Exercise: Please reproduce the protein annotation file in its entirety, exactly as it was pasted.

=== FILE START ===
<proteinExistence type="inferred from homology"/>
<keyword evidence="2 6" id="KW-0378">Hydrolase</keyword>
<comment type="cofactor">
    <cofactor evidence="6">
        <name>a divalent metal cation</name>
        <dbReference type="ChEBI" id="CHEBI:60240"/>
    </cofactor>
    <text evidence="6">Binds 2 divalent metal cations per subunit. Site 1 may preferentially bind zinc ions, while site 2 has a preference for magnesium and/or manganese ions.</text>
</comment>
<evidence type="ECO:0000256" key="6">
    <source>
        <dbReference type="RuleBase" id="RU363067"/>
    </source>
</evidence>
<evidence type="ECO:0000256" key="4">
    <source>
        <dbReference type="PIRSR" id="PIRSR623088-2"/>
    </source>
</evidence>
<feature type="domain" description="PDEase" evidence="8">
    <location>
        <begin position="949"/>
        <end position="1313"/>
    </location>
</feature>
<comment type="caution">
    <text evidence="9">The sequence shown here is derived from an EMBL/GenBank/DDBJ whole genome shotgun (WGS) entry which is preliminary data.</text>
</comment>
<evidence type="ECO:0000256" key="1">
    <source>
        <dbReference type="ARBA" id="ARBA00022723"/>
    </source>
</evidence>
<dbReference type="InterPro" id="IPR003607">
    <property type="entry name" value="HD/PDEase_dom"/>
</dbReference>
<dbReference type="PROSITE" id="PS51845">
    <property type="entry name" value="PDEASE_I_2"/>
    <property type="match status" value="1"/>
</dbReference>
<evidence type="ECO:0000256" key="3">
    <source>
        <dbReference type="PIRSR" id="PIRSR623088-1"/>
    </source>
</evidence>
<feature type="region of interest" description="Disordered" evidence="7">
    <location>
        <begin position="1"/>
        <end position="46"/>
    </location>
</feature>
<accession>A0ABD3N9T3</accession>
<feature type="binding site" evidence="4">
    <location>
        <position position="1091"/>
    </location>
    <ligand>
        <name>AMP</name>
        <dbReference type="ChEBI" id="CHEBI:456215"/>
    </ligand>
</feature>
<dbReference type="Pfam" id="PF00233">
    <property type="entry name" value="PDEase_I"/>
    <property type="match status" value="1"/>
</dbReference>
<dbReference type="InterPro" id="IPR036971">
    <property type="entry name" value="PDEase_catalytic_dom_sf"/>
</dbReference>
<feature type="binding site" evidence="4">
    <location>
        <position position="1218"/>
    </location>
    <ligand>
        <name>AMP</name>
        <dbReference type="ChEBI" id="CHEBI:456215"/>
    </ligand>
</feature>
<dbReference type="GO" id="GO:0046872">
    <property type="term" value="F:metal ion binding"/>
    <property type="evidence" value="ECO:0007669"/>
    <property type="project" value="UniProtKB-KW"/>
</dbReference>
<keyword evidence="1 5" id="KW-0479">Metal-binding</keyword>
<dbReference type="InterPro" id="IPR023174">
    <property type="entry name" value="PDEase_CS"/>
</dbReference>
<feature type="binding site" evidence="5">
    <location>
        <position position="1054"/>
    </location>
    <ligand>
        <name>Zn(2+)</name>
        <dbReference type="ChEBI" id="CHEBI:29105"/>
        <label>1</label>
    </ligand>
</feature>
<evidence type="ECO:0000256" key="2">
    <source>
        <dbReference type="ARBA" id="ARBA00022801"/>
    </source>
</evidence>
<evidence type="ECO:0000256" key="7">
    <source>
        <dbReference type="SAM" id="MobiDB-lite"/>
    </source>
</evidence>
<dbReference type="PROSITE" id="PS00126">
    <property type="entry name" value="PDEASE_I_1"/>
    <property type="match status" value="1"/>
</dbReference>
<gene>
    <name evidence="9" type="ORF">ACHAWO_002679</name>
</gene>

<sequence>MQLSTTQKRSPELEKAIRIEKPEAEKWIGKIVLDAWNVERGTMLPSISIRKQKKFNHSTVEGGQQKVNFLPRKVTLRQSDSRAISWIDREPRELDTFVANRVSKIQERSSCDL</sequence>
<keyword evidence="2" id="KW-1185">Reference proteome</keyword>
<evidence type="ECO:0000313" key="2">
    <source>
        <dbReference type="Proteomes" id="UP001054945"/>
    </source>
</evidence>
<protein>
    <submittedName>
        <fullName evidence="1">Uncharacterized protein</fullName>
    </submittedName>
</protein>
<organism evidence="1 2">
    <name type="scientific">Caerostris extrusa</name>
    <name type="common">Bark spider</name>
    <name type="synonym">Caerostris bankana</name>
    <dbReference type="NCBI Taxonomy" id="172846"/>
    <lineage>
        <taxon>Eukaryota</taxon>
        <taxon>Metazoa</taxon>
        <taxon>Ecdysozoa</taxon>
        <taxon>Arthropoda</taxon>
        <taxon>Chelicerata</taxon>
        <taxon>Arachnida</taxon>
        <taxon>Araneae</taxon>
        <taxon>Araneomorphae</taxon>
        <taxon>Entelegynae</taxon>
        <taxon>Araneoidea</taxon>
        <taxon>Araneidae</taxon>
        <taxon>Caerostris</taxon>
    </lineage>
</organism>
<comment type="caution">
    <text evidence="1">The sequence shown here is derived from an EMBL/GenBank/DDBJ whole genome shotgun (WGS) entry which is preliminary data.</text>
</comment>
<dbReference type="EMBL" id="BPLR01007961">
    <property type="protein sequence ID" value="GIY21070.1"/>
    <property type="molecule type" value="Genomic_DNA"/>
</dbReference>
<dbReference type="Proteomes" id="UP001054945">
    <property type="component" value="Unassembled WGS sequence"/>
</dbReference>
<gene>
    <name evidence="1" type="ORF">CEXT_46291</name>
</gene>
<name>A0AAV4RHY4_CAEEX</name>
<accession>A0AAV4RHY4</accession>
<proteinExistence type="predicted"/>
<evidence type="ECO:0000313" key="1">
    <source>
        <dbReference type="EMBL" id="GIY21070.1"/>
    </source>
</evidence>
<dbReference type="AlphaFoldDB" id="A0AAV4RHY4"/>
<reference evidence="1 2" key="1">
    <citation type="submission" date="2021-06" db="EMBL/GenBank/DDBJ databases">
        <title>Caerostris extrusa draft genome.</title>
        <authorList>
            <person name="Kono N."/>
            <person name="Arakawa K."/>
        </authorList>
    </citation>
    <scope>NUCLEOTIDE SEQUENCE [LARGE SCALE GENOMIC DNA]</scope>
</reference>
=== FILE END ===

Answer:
<proteinExistence type="inferred from homology"/>
<keyword evidence="2 6" id="KW-0378">Hydrolase</keyword>
<comment type="cofactor">
    <cofactor evidence="6">
        <name>a divalent metal cation</name>
        <dbReference type="ChEBI" id="CHEBI:60240"/>
    </cofactor>
    <text evidence="6">Binds 2 divalent metal cations per subunit. Site 1 may preferentially bind zinc ions, while site 2 has a preference for magnesium and/or manganese ions.</text>
</comment>
<evidence type="ECO:0000256" key="6">
    <source>
        <dbReference type="RuleBase" id="RU363067"/>
    </source>
</evidence>
<evidence type="ECO:0000256" key="4">
    <source>
        <dbReference type="PIRSR" id="PIRSR623088-2"/>
    </source>
</evidence>
<feature type="domain" description="PDEase" evidence="8">
    <location>
        <begin position="949"/>
        <end position="1313"/>
    </location>
</feature>
<comment type="caution">
    <text evidence="9">The sequence shown here is derived from an EMBL/GenBank/DDBJ whole genome shotgun (WGS) entry which is preliminary data.</text>
</comment>
<evidence type="ECO:0000256" key="1">
    <source>
        <dbReference type="ARBA" id="ARBA00022723"/>
    </source>
</evidence>
<dbReference type="InterPro" id="IPR003607">
    <property type="entry name" value="HD/PDEase_dom"/>
</dbReference>
<dbReference type="PROSITE" id="PS51845">
    <property type="entry name" value="PDEASE_I_2"/>
    <property type="match status" value="1"/>
</dbReference>
<evidence type="ECO:0000256" key="3">
    <source>
        <dbReference type="PIRSR" id="PIRSR623088-1"/>
    </source>
</evidence>
<feature type="region of interest" description="Disordered" evidence="7">
    <location>
        <begin position="1"/>
        <end position="46"/>
    </location>
</feature>
<accession>A0ABD3N9T3</accession>
<feature type="binding site" evidence="4">
    <location>
        <position position="1091"/>
    </location>
    <ligand>
        <name>AMP</name>
        <dbReference type="ChEBI" id="CHEBI:456215"/>
    </ligand>
</feature>
<dbReference type="Pfam" id="PF00233">
    <property type="entry name" value="PDEase_I"/>
    <property type="match status" value="1"/>
</dbReference>
<dbReference type="InterPro" id="IPR036971">
    <property type="entry name" value="PDEase_catalytic_dom_sf"/>
</dbReference>
<feature type="binding site" evidence="4">
    <location>
        <position position="1218"/>
    </location>
    <ligand>
        <name>AMP</name>
        <dbReference type="ChEBI" id="CHEBI:456215"/>
    </ligand>
</feature>
<dbReference type="GO" id="GO:0046872">
    <property type="term" value="F:metal ion binding"/>
    <property type="evidence" value="ECO:0007669"/>
    <property type="project" value="UniProtKB-KW"/>
</dbReference>
<keyword evidence="1 5" id="KW-0479">Metal-binding</keyword>
<dbReference type="InterPro" id="IPR023174">
    <property type="entry name" value="PDEase_CS"/>
</dbReference>
<feature type="binding site" evidence="5">
    <location>
        <position position="1054"/>
    </location>
    <ligand>
        <name>Zn(2+)</name>
        <dbReference type="ChEBI" id="CHEBI:29105"/>
        <label>1</label>
    </ligand>
</feature>
<evidence type="ECO:0000256" key="2">
    <source>
        <dbReference type="ARBA" id="ARBA00022801"/>
    </source>
</evidence>
<evidence type="ECO:0000256" key="7">
    <source>
        <dbReference type="SAM" id="MobiDB-lite"/>
    </source>
</evidence>
<dbReference type="PROSITE" id="PS00126">
    <property type="entry name" value="PDEASE_I_1"/>
    <property type="match status" value="1"/>
</dbReference>
<gene>
    <name evidence="9" type="ORF">ACHAWO_002679</name>
</gene>

<sequence>MQLSTTQKRSPELEKAIRIEKPEAEKWIGKIVLDAWNVERGTMLPSISIRKQKKFNHSTVEGGQQKVNFLPRKVTLRQSDSRAISWIDREPRELDTFVANRVSKIQERSSCDL</sequence>
<keyword evidence="2" id="KW-1185">Reference proteome</keyword>
<evidence type="ECO:0000313" key="2">
    <source>
        <dbReference type="Proteomes" id="UP001054945"/>
    </source>
</evidence>
<protein>
    <submittedName>
        <fullName evidence="1">Uncharacterized protein</fullName>
    </submittedName>
</protein>
<organism evidence="1 2">
    <name type="scientific">Caerostris extrusa</name>
    <name type="common">Bark spider</name>
    <name type="synonym">Caerostris bankana</name>
    <dbReference type="NCBI Taxonomy" id="172846"/>
    <lineage>
        <taxon>Eukaryota</taxon>
        <taxon>Metazoa</taxon>
        <taxon>Ecdysozoa</taxon>
        <taxon>Arthropoda</taxon>
        <taxon>Chelicerata</taxon>
        <taxon>Arachnida</taxon>
        <taxon>Araneae</taxon>
        <taxon>Araneomorphae</taxon>
        <taxon>Entelegynae</taxon>
        <taxon>Araneoidea</taxon>
        <taxon>Araneidae</taxon>
        <taxon>Caerostris</taxon>
    </lineage>
</organism>
<comment type="caution">
    <text evidence="1">The sequence shown here is derived from an EMBL/GenBank/DDBJ whole genome shotgun (WGS) entry which is preliminary data.</text>
</comment>
<dbReference type="EMBL" id="BPLR01007961">
    <property type="protein sequence ID" value="GIY21070.1"/>
    <property type="molecule type" value="Genomic_DNA"/>
</dbReference>
<dbReference type="Proteomes" id="UP001054945">
    <property type="component" value="Unassembled WGS sequence"/>
</dbReference>
<gene>
    <name evidence="1" type="ORF">CEXT_46291</name>
</gene>
<name>A0AAV4RHY4_CAEEX</name>
<accession>A0AAV4RHY4</accession>
<proteinExistence type="predicted"/>
<evidence type="ECO:0000313" key="1">
    <source>
        <dbReference type="EMBL" id="GIY21070.1"/>
    </source>
</evidence>
<dbReference type="AlphaFoldDB" id="A0AAV4RHY4"/>
<reference evidence="1 2" key="1">
    <citation type="submission" date="2021-06" db="EMBL/GenBank/DDBJ databases">
        <title>Caerostris extrusa draft genome.</title>
        <authorList>
            <person name="Kono N."/>
            <person name="Arakawa K."/>
        </authorList>
    </citation>
    <scope>NUCLEOTIDE SEQUENCE [LARGE SCALE GENOMIC DNA]</scope>
</reference>